Cow's and Gats's milk
Bitto Valli del bitto
The historic home of Bitto production is the Gerola and Albaredo valleys formed by the torrential river from which the cheese takes its name, in the province of Sondrio. Bitto is made
in the mountain pastures of these valleys, at 1,400 to 2,000 metres above sea level. The cheese has some very distinctive characteristics. A series of traditional techniques bring out the quality of the product, as well as playing a crucial role in the conservation of the environment and Alpine biodiversity. The most important of these techniques is rotation grazing. Over the three
summer months, the herd is led from pasture to pasture in stages that take it from lower-altitude grazing to the highest pastures. Along the way, traditional calècc (a contraction of casa and letto,
meaning "house" and "bed") bothies act as temporary dairies so that the milk only has to travel a few metres, and can be processed before it loses its natural warmth.
Another local practice is to take Orobica goats to the summer pastures with the herds of cattle. Goat's milk accounts for 10-20% of the content of Bitto, giving it a particular aromatic quality and persistence of flavour. Milking in the high pastures is done exclusively by hand, to ensure the health of the herd. The cheese is generally dry-salted so that as delicate a rind as possible forms, to guarantee more satisfactory maturing. All fodder supplements, additives, preservatives
and selected enzymes are prohibited during the production process.
The Slow Food Presidium was set up to promote mountain dairy production in the traditional cheesemaking area. Only the cheeses that are adjudged to be of outstanding quality and suited to special maturing - they can conserve superbly fragrant sensory perceptions even after maturing for a decade - are branded with the mark of the Valli del Bitto Producers' Association. The working practices adhered to by the association's members have a positive impact on both the quality of the cheese and the environment. It is crucial that this situation should be acknowledged by the market, and that the producers should receive fair remuneration for their fundamental role in conserving the environment. Once the mountain pastures have been abandoned, degradation quickly sets in and is almost impossible to reverse.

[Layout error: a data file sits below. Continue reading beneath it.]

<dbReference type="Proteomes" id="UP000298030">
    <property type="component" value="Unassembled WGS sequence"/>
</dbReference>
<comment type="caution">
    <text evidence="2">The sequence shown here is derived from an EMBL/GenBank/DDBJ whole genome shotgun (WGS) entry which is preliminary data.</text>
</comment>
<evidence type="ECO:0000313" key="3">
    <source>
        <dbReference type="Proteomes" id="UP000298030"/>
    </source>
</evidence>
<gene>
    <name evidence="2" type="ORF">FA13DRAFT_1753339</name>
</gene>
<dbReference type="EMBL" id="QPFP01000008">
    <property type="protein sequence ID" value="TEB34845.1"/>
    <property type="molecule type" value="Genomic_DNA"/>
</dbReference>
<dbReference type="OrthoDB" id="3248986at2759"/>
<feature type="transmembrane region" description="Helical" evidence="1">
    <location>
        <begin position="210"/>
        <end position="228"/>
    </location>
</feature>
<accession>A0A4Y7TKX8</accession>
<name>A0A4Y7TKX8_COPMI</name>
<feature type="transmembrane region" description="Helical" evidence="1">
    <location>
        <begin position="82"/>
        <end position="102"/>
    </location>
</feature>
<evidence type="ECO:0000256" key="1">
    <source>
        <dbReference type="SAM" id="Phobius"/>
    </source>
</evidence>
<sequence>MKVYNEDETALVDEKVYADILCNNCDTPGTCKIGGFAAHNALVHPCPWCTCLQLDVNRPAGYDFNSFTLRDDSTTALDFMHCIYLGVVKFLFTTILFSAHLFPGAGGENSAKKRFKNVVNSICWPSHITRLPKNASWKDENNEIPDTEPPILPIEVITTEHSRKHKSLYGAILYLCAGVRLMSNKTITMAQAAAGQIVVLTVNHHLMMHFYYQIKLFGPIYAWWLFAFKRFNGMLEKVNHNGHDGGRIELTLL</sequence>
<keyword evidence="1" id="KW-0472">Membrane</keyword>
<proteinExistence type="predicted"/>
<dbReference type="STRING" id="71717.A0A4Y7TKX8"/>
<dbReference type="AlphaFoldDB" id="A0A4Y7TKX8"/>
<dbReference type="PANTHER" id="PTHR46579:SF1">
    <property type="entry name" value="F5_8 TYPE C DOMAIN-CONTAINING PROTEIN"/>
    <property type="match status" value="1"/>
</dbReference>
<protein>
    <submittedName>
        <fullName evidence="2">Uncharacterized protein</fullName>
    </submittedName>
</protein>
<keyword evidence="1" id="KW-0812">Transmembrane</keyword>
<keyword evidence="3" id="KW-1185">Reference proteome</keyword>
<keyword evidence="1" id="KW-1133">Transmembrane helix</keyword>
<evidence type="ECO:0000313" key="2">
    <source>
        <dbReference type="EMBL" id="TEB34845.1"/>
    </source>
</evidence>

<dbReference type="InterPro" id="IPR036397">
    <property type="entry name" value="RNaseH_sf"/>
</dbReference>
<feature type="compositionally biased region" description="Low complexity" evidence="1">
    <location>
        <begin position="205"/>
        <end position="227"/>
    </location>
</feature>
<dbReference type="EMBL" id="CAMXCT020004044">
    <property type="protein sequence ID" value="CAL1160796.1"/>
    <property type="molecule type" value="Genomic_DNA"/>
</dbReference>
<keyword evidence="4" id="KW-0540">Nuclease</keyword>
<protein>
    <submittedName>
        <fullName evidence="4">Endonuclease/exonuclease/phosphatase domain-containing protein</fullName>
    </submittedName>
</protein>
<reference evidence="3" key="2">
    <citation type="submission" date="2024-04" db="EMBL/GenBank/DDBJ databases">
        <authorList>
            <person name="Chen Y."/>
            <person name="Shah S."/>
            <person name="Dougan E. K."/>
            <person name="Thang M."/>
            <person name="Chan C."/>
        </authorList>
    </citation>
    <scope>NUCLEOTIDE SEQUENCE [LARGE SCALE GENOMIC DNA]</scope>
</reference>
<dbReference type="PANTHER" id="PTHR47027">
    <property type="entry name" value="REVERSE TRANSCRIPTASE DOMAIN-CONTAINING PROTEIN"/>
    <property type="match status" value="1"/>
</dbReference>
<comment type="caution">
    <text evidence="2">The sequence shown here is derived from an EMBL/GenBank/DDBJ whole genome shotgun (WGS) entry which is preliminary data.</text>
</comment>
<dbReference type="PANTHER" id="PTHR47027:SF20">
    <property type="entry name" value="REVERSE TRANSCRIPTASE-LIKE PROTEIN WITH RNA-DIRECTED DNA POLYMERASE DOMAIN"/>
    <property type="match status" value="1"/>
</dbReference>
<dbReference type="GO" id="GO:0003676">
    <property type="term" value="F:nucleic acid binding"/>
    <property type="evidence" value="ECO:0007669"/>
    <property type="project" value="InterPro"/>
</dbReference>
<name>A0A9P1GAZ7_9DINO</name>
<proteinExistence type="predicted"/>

Outer rind: thin, straw-yellow becoming brown in colour over time
Body: compact, with sparse, bird's eye-sized eyes
Top and bottom: flat, 30-50 cm in diameter
Height/weight: 8-10 cm / 8-25 kg
Territory of origin: the valleys of Albaredo and Gerola, and the neighbouring mountain pastures in the province of Sondrio
The descriptions of the cheeses you can find in this section are taken from the book Italian Cheese, edited by Slow Food Editore